Author: By John King
Posted: July 2, 2015, 10:40 pm
Author: Katie Dowd
Posted: July 2, 2015, 8:29 pm
Author: Katie Dowd
Posted: July 2, 2015, 6:48 pm
Take, for example, Supervisor Scott Wiener’s long-planned bid for the state Senate seat Mark Leno will surrender next year when he terms out. Sure, Wiener on Wednesday said all the things expected of any Democratic candidate in San Francisco, pledging to make tough decisions and fight for more affordable housing, better transportation, additional open space, etc., etc., etc. With only a few chances to move up the political ladder in San Francisco, an open seat in the Legislature is a shining beacon for ambitious local Democrats. [...] there are all five supervisors from San Mateo County, which makes up a 10th of the state Senate district, the local police and fire unions, a bunch of other labor groups and a list of other backers that includes former 49ers President Carmen Policy, former Ambassador James Hormel, Pius Lee of the Chinatown Neighborhood Association, and civic leaders Anne Halsted and Mark Buell. [...] none of the names on the list has much if any connection to San Francisco’s progressive community, where Kim, Campos and Ammiano would draw their support, but they do show that the area’s more moderate power structure is united behind Wiener. Given the progressives’ recent track record in high-profile city races, that leaves a question for the supervisor’s would-be opponents: Muni will boost its light-rail fleet of 161 train cars by 64, the San Francisco Municipal Transportation Agency has said. “The additional trains helps us to meet the expanding demand in the short term and the long term,” MTA spokesman Paul Rose said. The new train cars will have a new seat configuration and new interior color schemes and exterior design. “These additional vehicles will bring a once-in-a-generation improvement for people riding Muni,” agency Director Ed Reiskin said in a statement. How complicated are the issues — and politics — surrounding the Port of San Francisco’s update of its waterfront plan? Ten spots are reserved for people drawn in general from the city and region; another five are assigned to one representative each from advisory groups that already have been established. The remaining 13 appointees are expected to embody various “waterfront perspectives,” from public access and maritime commerce to urban design, tourism and all manners of transportation.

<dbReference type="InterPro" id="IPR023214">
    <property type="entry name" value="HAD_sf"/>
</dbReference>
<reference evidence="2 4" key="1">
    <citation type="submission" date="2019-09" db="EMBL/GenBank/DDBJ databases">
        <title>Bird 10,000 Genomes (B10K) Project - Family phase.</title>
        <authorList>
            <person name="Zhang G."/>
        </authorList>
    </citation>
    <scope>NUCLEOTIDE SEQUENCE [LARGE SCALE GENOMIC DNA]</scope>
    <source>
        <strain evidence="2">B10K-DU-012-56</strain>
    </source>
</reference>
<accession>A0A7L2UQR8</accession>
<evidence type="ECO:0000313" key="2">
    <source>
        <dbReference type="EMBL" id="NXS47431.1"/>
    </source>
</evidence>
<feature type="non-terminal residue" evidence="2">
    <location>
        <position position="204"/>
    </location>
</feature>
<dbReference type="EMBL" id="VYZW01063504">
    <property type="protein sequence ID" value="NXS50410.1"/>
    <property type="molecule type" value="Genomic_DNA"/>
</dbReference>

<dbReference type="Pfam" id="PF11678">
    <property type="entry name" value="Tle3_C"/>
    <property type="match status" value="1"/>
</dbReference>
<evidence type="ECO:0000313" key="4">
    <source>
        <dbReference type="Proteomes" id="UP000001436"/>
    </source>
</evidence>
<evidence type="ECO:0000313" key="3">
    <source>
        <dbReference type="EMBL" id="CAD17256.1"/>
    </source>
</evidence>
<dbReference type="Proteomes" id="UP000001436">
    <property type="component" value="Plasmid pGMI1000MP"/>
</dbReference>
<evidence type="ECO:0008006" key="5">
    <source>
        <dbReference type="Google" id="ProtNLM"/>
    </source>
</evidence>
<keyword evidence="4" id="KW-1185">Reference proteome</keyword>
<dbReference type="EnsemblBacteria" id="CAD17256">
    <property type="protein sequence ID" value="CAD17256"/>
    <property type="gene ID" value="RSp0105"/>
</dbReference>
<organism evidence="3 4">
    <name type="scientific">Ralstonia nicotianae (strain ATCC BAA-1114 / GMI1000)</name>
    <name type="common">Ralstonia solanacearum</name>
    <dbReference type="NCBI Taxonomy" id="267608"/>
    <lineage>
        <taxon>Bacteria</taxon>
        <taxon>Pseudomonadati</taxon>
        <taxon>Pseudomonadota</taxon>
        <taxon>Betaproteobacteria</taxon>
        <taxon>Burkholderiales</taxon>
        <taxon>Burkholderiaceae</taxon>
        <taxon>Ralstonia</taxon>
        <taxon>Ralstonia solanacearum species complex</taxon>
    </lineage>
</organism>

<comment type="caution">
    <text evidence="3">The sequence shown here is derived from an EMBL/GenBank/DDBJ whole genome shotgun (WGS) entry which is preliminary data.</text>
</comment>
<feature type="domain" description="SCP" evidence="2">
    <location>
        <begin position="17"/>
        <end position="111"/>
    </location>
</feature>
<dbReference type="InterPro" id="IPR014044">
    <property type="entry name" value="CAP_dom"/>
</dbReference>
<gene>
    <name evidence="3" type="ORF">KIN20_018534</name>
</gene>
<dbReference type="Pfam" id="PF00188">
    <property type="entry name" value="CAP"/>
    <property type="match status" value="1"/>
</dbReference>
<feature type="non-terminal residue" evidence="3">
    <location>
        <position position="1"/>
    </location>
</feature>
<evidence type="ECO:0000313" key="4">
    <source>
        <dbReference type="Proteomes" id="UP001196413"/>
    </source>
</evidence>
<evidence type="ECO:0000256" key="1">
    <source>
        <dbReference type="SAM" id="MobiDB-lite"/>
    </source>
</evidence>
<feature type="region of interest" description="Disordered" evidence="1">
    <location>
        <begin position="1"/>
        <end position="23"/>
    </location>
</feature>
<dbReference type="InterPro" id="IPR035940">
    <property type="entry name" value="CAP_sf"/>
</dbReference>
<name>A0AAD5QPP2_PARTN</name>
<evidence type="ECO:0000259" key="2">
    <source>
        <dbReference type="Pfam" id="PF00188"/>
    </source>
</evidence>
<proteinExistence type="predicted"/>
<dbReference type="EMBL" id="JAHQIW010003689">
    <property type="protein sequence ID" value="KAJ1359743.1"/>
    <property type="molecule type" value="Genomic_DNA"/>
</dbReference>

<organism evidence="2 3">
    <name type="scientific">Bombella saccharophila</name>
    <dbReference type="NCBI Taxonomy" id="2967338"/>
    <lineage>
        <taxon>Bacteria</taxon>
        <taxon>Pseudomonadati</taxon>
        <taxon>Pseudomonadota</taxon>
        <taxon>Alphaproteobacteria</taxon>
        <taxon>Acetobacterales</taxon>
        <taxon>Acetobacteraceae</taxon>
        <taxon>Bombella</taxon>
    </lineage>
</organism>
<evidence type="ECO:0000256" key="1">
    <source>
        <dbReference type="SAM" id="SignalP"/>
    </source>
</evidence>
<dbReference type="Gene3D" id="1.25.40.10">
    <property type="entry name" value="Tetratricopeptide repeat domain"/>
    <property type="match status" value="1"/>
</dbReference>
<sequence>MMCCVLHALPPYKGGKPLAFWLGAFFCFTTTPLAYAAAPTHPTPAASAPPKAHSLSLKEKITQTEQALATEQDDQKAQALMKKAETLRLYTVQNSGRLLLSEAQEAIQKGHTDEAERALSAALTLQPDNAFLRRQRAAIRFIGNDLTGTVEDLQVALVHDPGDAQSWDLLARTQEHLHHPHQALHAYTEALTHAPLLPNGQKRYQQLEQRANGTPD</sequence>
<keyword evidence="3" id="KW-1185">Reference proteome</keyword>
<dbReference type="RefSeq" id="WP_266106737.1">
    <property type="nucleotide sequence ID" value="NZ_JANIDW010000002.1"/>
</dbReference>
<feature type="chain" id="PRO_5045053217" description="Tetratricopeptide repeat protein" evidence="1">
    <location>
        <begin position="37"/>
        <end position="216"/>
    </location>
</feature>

Author: By John Wildermuth, Emily Green and John King
Posted: July 2, 2015, 6:22 pm
Drought-stricken Bay Area hit by tiniest bit of rain Some areas, including Santa Rosa and coastal San Mateo County near Pescadero, received scattered showers overnight resulting in measurable rainfall between .01 and .02 inches, Strudley said. Hamed Aleaziz is a San Francisco Chronicle staff writer.